Currently showing: Climate/natural disasters > Disaster risk


27 Jan 15 18:46

Every year, the American Society of Civil Engineers (ASCE) releases an Infrastructure Report Card, which depicts the condition and performance of the nation’s infrastructure. In 2013, the United States received a D+ grade due to the poor condition of its infrastructure, which includes bridges, highways, tunnels, drinking water and more. The vast majority of systems in place today were built 75-100 years ago, but were designed to last an average of 50-60 years. According to the 2013 report card released by the ASCE, an investment of $3.6 trillion dollars is needed in 2020 in order to make vast improvements to our infrastructure.

The bridge collapse that happened in Cincinnati last week is a tragic reminder of the importance of infrastructure investment and improvement. Even though the bridge was in process of demolition, the incident raises further questions about the overall safety of critical infrastructure. As an insurance company, Swiss Re Corporate Solutions is concerned about our nation's critical infrastructure. A significant natural catastrophe can compound losses due to failing infrastructure, which we saw first-hand with Hurricane Sandy.

Pennsylvania is a prime example of a state that is in drastic need of physical improvement. In a 2014 interview which aired on CBS's 60 Minutes, Andy Herrmann, former president of the American Society of Civil Engineers, stated, “Three hundred bridges become structurally deficient each year in the state of Pennsylvania. That’s one percent added to the already 23 percent they already have. They just can’t fix them fast enough.” Ray LaHood, former US Secretary of Transportation, in an interview with Diane Rehm on “The Diane Rhem Show,” stated that the roads and highways aren’t getting the attention they need. “At one time…we were the leader in infrastructure, we built the interstate system. It’s the best road system in the world…we’re falling way behind other countries, because we have not made the investments.”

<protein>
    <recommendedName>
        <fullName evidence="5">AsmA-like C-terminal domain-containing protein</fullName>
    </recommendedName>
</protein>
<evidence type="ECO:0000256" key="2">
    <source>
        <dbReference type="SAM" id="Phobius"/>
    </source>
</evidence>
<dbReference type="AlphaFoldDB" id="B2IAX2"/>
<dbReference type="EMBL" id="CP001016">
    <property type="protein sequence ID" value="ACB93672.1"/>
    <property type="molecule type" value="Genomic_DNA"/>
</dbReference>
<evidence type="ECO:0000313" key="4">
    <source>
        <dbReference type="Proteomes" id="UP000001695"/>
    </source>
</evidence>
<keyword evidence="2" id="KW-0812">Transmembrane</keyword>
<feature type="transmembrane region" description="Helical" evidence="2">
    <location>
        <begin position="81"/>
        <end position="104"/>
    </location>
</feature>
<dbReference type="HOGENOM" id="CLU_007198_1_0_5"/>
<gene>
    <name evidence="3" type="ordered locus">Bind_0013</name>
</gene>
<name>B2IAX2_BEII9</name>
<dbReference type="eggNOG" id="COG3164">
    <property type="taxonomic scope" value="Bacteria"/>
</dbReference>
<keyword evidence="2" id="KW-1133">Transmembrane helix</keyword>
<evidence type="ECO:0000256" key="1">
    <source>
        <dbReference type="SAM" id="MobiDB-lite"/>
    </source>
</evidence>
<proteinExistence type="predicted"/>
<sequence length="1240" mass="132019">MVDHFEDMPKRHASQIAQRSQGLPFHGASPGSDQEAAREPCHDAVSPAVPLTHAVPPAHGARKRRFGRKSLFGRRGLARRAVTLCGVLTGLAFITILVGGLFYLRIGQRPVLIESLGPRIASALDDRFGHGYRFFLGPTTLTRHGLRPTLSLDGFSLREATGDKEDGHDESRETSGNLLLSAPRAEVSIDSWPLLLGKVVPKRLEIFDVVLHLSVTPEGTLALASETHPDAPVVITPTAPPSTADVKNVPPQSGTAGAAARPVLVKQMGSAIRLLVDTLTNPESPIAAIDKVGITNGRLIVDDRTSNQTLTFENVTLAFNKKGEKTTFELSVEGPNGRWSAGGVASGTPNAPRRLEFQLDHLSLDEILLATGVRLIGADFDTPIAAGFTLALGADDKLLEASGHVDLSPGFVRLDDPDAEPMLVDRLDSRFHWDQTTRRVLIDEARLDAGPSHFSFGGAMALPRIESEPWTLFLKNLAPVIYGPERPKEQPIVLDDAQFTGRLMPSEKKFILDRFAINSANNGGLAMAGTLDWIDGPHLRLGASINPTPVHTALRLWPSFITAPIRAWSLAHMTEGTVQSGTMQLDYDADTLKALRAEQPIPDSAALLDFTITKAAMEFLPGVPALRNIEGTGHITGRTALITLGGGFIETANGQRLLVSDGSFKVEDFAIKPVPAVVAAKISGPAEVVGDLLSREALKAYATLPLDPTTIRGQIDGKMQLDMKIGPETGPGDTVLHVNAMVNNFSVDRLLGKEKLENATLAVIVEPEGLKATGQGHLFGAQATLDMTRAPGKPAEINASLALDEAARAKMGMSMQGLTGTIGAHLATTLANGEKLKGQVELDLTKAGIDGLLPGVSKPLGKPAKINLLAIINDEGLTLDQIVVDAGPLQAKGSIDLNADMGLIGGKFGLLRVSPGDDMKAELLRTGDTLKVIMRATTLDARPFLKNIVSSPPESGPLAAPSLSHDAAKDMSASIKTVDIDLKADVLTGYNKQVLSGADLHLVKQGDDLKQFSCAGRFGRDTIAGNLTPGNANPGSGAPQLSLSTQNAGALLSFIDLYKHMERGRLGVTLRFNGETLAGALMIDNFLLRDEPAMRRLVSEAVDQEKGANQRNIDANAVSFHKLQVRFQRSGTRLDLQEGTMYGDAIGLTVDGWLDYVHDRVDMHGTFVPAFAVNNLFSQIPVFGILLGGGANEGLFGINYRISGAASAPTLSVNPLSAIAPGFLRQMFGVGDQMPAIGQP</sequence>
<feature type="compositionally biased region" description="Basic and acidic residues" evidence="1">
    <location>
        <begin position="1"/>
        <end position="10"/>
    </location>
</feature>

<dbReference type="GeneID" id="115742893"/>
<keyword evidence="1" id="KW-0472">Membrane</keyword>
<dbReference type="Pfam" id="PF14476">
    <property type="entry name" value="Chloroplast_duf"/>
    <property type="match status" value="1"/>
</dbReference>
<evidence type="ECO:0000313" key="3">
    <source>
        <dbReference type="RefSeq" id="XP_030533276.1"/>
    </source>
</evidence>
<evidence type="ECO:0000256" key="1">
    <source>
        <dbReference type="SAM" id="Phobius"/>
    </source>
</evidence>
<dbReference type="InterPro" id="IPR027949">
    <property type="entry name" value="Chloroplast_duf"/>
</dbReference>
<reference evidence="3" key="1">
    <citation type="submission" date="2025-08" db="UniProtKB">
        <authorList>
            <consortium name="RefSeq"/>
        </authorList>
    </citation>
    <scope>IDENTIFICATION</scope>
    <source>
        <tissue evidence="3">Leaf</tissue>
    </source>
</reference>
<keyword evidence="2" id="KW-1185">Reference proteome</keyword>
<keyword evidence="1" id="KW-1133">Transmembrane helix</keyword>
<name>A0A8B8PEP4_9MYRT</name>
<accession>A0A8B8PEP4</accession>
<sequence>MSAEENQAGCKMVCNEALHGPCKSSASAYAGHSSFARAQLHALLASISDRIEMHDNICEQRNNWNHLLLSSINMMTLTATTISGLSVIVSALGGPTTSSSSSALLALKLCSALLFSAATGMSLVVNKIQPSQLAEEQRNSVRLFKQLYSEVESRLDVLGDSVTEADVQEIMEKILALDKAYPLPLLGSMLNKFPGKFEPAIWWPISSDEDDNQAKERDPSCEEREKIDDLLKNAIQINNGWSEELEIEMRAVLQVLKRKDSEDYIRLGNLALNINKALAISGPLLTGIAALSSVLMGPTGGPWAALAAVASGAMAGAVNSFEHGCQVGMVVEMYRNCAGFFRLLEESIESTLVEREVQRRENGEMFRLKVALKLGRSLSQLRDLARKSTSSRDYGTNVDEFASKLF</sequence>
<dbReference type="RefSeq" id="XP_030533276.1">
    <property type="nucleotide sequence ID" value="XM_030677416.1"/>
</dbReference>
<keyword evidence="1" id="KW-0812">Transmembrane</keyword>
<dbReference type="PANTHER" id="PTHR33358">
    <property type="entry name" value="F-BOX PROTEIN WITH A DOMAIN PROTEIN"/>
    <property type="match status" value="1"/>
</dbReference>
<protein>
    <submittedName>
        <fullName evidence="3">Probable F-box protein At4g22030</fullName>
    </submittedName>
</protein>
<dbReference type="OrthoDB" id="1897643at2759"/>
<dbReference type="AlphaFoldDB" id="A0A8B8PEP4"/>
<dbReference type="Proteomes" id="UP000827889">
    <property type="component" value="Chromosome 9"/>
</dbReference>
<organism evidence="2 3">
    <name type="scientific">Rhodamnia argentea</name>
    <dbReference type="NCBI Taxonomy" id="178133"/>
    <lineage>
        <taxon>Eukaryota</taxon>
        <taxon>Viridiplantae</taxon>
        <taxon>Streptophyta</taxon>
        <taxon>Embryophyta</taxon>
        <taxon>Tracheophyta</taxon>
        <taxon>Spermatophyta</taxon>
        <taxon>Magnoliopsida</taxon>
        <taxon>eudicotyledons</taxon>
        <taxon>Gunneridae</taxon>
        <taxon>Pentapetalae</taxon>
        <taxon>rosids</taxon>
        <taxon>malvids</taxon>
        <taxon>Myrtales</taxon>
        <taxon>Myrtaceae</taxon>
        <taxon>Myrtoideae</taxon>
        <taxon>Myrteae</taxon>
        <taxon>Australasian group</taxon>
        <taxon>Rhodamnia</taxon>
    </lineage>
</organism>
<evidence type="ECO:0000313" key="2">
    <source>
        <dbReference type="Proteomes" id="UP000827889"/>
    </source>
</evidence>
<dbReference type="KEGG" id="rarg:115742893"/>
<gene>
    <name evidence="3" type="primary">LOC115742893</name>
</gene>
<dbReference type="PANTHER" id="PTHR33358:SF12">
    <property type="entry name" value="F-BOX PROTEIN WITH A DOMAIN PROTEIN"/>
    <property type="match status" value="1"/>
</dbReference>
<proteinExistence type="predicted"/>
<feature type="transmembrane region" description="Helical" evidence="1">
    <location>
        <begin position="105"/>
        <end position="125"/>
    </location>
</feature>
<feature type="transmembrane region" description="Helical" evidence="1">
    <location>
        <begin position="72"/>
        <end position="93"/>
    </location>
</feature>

Solving this problem is essential to the future of the United States and the rest of the world. Swiss Re Corporate Solutions is committed to work with others to create a solution that will not only sustain our cities and countries, but also improve on the systems that we already have. We've proposed a public-private partnership bond initiative, which would help secure funding to the much-needed infrastructure investments.

Follow us on Twitter @SwissRe_CS. Join the conversation about our proposed partnership bond and let us know what your thoughts are on critical infrastructure. You can also connect with me on Twitter @BPetrilli_SRCS or Linkedin to engage on this and other insurance topics.


Category: Climate/natural disasters: Disaster risk, Resilience


7 Comments

Rashunda Tramble - 29 Jan 2015, 9:08 a.m.

Infrastucture investment is key for two reasons. The first, as you mentioned Bob, we're failing as a country in that area. I see this when I go home (Tennessee). I didn't need to check my home state's report card, but here you go...

http://www.infrastructurereportcard.org/tennessee/tennessee-overview/

The Volunteer State is a slow learner comes to infrastructure. And with my hometown of Memphis being a national transportation hub, this shouldn't happen.

The second is that infrastructure investment creates jobs. Apparently the US Administration is putting money into infrastructure investment programs to rebuild our roads, etc. I'm guessing that some of this money will get to TN. Our unemployment rate is 7.1%. Nationally it's 5.8%. If this can help get people back to work *and* get our transportation system back to standard, it's a win-win.